The national credit crisis has caused confusion and some last-minute scrambling for college students and their parents, but most of them have been able to borrow the money they need to pay for school. Students, schools and analysts who monitor lending said it’s good, if surprising, news, given the financial turmoil in the credit markets.
"We haven’t had a single student turned down for a loan," said Melissa Gregory, college director of financial aid at Montgomery College. She was surprised, especially because earlier this year some banks announced that they would no longer lend to students at community colleges.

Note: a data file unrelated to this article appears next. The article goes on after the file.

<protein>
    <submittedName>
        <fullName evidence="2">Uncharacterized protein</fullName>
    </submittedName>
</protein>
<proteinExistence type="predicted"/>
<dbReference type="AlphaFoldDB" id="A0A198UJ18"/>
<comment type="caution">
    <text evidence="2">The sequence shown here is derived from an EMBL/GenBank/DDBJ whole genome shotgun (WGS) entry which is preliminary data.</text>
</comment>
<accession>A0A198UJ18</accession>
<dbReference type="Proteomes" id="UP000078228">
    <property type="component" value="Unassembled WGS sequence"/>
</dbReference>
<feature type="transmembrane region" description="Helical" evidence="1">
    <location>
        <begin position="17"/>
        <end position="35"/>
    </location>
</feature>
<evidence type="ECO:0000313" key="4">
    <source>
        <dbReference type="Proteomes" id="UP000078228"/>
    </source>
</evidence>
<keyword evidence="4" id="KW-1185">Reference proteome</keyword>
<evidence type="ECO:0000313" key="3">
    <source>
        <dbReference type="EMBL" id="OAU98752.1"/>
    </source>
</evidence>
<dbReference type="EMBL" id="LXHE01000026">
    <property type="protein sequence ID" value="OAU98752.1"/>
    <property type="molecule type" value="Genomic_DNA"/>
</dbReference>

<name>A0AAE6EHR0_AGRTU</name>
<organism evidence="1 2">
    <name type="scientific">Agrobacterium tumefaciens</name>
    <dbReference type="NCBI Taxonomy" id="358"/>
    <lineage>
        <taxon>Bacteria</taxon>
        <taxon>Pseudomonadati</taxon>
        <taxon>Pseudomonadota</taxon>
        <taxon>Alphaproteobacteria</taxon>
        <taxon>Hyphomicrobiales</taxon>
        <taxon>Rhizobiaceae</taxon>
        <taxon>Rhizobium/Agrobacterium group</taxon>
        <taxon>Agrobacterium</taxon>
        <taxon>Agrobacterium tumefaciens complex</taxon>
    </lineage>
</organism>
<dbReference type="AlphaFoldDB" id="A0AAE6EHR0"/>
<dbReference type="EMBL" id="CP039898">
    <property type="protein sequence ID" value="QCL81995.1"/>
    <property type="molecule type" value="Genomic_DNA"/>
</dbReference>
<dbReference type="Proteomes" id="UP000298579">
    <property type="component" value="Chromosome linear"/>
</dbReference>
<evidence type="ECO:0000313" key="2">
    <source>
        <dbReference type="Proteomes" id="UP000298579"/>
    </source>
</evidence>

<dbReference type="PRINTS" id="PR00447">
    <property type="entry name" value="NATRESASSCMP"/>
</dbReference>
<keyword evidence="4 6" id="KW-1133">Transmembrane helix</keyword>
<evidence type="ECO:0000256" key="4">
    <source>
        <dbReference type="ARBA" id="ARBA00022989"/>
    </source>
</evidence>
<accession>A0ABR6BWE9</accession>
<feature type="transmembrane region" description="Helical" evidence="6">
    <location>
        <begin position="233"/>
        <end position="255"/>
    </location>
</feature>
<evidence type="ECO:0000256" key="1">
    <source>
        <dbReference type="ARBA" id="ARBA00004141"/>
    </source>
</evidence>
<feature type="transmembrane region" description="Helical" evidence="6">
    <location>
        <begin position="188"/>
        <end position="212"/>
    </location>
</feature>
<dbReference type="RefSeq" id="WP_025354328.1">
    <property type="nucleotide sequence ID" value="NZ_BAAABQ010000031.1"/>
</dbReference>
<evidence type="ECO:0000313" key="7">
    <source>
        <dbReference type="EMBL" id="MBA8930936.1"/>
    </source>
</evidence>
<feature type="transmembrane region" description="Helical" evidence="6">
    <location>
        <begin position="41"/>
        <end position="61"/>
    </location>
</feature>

More than 130 lenders have pulled out of the student loan market, according to Mark Kantrowitz, publisher of finaid.org. That included some dramatic departures late in the summer, just when tuition bills were going out.
"What’s especially challenging this year," said James Boyle, president of College Parents of America, "is that the [college] financial aid offices are themselves sort of reeling from various lenders dropping out . . . it’s difficult for the financial aid offices to keep pace, let alone for parents to understand it." Read full story. (Washington Post)
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